SC Criminalises Sex With Minor Wife Aged Between 15 And 18 Yrs

SC Criminalises Sex With Minor Wife Aged Between 15 And 18 Yrs

The Apex Court of Country Supreme Court struck down the provision of criminal law that legalized sex by a spouse with his minor wife between the age of 15 to 18 years in a child marriage case.

The law regards even consensual sex with a woman under 16 as rape, but an exception had been made for intercourse between a man and his wife who is between 15 and 18.

The move is being hailed by a step in the right direction for child rights and criminalisation of marital rape.

The Supreme Court had completed its hearing on the issue on September 6 and had reserved its judgment. The case came up through a writ petition filed by an NGO Independent Thought, questioning the constitutionality of a provision permitting a man to have physical relationship with his wife if she is aged between 15 and 18 years.

The court was, however, sceptical and asked the government if the exception was an incentive for child marriage. The top court further affirmed that the age of consent was 18 and will be not be lowered.

While expressing concern over the practice of child marriages in the country, the bench said social justice laws were not being implemented with the spirit with which they had been enacted by parliament.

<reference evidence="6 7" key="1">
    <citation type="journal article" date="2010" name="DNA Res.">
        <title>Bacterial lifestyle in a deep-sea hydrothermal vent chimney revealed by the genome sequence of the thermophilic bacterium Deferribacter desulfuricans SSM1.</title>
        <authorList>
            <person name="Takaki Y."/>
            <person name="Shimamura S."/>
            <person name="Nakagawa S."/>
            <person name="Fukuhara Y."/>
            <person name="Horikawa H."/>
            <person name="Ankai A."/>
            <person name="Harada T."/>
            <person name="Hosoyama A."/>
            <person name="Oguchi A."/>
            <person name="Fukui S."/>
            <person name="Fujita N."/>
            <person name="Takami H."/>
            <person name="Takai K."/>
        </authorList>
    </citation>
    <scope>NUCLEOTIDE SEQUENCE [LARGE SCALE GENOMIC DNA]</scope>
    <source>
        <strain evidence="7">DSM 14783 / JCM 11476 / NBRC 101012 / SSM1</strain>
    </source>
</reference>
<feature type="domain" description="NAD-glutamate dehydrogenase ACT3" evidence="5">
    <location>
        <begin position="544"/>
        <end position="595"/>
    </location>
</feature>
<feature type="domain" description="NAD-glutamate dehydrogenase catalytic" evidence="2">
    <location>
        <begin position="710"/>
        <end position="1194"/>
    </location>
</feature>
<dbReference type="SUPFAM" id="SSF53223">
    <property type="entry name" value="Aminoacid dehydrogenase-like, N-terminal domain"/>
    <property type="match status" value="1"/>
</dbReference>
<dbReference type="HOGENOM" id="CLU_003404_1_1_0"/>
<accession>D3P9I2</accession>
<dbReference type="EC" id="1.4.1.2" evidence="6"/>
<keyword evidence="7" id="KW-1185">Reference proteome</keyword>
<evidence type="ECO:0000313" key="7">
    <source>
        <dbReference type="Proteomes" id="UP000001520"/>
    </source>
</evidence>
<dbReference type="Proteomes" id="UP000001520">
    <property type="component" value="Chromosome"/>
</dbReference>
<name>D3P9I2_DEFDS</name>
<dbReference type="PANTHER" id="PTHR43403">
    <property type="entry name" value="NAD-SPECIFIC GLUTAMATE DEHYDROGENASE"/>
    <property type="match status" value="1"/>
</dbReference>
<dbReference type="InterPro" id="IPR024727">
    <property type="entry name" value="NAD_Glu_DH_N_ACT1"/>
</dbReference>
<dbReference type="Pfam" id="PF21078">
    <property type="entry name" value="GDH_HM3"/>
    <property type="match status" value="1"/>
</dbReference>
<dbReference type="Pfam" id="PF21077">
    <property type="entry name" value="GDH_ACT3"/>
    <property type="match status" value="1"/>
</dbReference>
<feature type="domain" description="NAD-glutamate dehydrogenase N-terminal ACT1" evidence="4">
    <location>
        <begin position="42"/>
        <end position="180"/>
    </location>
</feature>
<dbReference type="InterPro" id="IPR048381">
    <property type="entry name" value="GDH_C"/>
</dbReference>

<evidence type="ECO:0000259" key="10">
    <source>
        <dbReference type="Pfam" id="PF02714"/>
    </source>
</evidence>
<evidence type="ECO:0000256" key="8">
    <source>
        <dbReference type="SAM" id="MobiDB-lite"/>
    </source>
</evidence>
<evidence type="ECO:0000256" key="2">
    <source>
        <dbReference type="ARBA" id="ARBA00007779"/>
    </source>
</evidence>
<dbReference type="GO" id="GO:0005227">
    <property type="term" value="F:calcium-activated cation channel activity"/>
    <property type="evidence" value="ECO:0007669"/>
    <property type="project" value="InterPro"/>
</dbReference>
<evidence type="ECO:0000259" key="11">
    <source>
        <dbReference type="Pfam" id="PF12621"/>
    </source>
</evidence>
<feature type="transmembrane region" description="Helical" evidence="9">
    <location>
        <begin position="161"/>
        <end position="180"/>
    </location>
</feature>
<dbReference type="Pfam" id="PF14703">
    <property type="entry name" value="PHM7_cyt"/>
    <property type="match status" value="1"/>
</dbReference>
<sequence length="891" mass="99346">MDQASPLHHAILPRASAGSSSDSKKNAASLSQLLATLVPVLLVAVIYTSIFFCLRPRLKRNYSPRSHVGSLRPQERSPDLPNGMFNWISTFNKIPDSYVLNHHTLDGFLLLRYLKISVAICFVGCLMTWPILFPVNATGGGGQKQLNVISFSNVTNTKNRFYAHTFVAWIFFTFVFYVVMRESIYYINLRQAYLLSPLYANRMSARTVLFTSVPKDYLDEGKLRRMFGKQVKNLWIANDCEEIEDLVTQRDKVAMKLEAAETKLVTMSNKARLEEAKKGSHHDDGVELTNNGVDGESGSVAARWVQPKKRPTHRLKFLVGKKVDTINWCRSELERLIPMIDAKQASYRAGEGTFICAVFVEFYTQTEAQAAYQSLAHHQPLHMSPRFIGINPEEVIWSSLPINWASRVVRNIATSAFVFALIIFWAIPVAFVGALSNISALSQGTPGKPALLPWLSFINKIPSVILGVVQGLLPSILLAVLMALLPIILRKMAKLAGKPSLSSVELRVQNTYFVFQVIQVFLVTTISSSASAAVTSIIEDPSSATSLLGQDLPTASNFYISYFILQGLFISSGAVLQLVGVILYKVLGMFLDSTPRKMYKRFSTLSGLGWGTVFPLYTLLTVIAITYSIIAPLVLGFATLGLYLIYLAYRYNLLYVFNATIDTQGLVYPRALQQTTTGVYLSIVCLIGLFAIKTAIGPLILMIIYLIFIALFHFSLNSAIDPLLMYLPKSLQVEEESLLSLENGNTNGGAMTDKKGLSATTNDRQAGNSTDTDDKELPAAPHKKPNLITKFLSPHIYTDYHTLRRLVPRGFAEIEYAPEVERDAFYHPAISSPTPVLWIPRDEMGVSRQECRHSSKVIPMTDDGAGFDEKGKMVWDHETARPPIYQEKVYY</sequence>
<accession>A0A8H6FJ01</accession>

India's 2011 census showed child marriage had declined marginally from a decade earlier but more than 5 million girls were still married before the legal age of 18.

The court also ruled that lowering the legal age for sex to 15, if the girl is married, would be illegal and unconstitutional, Srivastava said. The petitioner argued that under the law, a man is not considered guilty if he has sex with a child above 15.

"Therefore, simply because some marriages in India are being performed at an age lower than 18 years, it is not a justification to lower the age of consent to as low as 15 years".

According to Claudia Garcia Moreno, a leading expert in violence against women, "Child marriage marks an abrupt and often violent introduction to sexual relations".

In April 2016, the high-level Pam Rajput Committee strongly criticised the legislature for not criminalising marital rape as a whole. Its stand has been similar regarding marital rape, where it said that if recognised as a crime, it could "destabilize the institution of marriage, apart from being an easy tool for harassing husbands".